Mark Johnson and the rest of his teammates on the 1980 Winter Olympics team accomplished something that changed the course of hockey in this country.
What happened in Lake Placid, N.Y. made them famous for life -- even if they didn’t know the full impact while they were still in the town during the Olympics.
“Once we left Lake Placid, we started to get a sense of what was going on,” Johnson said. “On Monday morning we got on Air Force One and we were flying down to Washington, D.C., to have lunch with the President -- you know, something that normally happens in our day. We get off the plane in Washington, D.C., and get on a couple of buses. We’re making our way down to the White House, and all these people are lined up on the streets with flags waving and they’ve climbed up telephone poles.
“I don’t know who it was but about halfway there someone finally said, ‘What are these people doing outside? What are they here for?’ Somebody said, ‘They are here to celebrate what you did up in Lake Placid.’ I think really for a lot of us it really hit home like, ‘Wow, this thing really much be pretty special.’ ”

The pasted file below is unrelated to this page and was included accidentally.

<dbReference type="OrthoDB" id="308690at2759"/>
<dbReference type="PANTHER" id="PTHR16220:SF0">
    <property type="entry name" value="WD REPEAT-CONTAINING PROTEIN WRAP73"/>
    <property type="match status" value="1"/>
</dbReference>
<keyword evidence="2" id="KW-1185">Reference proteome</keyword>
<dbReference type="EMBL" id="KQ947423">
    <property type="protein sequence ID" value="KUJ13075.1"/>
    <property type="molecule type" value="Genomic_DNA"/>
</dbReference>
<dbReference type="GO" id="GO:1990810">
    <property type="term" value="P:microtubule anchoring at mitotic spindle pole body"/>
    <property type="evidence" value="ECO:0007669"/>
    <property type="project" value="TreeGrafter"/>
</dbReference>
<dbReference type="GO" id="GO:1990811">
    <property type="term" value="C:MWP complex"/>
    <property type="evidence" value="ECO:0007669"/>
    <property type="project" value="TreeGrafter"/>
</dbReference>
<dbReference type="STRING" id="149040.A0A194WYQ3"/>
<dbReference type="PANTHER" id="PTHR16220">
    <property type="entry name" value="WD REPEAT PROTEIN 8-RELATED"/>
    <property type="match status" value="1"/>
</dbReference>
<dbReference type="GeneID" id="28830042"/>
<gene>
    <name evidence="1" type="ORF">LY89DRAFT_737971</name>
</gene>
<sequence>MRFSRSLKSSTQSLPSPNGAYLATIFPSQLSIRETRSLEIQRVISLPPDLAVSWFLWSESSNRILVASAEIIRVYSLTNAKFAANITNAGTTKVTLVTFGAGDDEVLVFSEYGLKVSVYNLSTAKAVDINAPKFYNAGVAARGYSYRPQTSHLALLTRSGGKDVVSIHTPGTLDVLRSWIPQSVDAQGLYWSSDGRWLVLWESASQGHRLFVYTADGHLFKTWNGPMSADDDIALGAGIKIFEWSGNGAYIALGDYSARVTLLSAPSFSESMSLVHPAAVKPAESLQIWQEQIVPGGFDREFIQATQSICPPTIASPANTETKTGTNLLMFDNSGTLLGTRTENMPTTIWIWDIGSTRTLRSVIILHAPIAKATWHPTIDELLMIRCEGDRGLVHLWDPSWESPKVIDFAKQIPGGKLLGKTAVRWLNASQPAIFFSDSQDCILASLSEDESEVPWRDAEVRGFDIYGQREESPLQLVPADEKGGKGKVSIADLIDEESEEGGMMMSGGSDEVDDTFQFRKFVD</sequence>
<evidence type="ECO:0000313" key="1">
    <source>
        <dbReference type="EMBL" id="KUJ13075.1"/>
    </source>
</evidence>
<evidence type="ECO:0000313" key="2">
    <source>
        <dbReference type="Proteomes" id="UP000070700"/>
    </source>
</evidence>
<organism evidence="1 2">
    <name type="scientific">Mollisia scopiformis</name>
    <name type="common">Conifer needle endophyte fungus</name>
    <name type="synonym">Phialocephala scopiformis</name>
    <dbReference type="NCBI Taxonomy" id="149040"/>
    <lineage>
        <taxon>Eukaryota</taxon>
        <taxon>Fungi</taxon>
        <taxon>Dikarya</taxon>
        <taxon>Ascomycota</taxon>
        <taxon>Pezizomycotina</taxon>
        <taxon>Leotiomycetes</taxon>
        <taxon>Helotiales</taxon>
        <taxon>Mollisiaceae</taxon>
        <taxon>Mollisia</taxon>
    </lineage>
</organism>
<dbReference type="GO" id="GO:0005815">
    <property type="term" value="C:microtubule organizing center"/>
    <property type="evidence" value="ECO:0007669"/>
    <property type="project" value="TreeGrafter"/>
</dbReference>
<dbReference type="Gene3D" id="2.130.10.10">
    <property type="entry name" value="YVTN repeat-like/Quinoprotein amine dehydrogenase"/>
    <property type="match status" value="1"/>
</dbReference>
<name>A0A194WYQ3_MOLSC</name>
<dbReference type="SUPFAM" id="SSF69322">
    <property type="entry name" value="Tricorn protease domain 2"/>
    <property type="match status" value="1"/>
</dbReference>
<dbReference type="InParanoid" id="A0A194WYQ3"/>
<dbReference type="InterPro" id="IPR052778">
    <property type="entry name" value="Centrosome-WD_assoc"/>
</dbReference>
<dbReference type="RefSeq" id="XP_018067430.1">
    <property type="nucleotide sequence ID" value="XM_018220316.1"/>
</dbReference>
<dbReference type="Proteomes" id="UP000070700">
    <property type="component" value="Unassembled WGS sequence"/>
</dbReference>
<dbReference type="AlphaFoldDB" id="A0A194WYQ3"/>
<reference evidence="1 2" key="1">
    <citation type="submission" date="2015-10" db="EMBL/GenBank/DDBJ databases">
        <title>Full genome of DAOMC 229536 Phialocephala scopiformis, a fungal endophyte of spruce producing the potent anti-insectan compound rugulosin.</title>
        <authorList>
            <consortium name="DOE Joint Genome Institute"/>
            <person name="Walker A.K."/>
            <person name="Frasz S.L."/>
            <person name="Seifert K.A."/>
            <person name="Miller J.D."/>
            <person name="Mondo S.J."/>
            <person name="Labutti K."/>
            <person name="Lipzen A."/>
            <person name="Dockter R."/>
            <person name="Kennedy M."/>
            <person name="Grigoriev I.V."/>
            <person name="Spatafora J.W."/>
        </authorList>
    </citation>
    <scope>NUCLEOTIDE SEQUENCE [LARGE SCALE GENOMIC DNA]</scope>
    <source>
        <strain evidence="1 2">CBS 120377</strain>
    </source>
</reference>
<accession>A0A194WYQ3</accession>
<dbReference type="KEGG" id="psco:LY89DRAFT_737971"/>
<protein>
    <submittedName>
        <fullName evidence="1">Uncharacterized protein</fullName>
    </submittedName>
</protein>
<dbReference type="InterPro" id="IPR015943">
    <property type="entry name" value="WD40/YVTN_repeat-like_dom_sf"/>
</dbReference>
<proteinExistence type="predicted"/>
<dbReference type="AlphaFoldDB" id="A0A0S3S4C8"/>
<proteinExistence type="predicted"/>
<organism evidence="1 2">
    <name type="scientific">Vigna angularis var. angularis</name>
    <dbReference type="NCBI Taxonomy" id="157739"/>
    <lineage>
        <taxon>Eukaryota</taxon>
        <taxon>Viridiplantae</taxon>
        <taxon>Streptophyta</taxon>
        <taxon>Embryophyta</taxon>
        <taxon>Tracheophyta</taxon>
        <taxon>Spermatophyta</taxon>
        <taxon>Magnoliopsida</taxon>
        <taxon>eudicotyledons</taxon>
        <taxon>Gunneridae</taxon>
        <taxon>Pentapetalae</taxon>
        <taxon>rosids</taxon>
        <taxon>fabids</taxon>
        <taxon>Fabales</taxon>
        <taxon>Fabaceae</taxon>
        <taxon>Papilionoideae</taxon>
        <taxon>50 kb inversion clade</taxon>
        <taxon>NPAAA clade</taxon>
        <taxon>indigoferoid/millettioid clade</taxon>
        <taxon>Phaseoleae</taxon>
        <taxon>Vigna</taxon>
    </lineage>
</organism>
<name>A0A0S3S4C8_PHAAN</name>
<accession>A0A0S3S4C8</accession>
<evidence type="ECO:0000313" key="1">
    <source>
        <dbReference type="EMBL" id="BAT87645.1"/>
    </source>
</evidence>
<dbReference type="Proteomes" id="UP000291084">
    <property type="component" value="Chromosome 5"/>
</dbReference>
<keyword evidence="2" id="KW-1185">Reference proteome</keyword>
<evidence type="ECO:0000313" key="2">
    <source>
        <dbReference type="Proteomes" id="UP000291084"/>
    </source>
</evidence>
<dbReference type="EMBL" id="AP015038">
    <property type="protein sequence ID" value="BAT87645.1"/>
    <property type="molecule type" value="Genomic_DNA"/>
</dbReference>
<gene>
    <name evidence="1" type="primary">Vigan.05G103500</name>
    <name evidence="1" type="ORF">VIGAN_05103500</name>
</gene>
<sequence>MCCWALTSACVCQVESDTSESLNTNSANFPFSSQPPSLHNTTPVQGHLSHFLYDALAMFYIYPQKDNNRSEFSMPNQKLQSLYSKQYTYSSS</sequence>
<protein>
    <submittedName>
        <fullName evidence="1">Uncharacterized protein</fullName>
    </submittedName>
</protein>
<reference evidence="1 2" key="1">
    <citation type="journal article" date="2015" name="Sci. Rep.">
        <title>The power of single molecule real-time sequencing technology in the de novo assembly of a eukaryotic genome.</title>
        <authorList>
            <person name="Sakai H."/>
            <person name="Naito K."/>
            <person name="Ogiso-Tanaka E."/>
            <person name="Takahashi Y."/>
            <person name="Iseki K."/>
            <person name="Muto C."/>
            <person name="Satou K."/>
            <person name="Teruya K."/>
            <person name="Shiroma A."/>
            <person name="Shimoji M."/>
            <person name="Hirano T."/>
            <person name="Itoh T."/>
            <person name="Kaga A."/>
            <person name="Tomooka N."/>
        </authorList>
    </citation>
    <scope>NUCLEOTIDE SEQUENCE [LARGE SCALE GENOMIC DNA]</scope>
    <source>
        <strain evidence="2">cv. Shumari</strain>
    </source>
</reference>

For the 20 players on that team, they will always be remembered first and foremost for what happened in Lake Placid. That is true now, but of course it was during the rest of their playing days.
Many of them went on to have success in the NHL, but there was a challenge or two that came with being part of the “Miracle on Ice” team.
“The hardest part for me and I’m sure it was that way for the other guys is when you first went into your NHL locker room,” Johnson said. “A week after Lake Placid I was in the Penguins locker room, and here’s Orest Kindrachuk and Ross Lonsberry and a couple of other guys who are Stanley Cup winners and NHL veterans for a long time and the game would end and here come the reporters and who would they go up to? They would filter over to myself. I would feel uncomfortable because you were in the NHL and you were getting paid to play, but you hadn’t earned any stripes yet. That was probably the biggest challenge most of us had.
“Kenny Morrow was fortunate enough to walk into the Islanders locker room and end up winning four straight Stanley Cups. We all knew if we were going to stay up there we were going to have to play well.”
Johnson and his teammates remain heroes in the sport 31 years later, and they don’t go very many days without someone asking them about that day when they defeated Russia.
“We still get quite a bit of that, especially when you’re speaking at a banquet or somebody who is my age or a little bit younger who was at the game or was watching the game,” Johnson said. “The one story we always tell is I think the rink maybe held 9,500 people and I think 50,000 people have told me they were there at that game. I’m not sure what is accurate. We get it quite a bit, because people are excited and they want to tell you what they were doing or what was happening in their life. It is something that never gets old, and it makes you feel humbled and privileged to be one of the 20 players part of that even if it was more than 30 years ago.”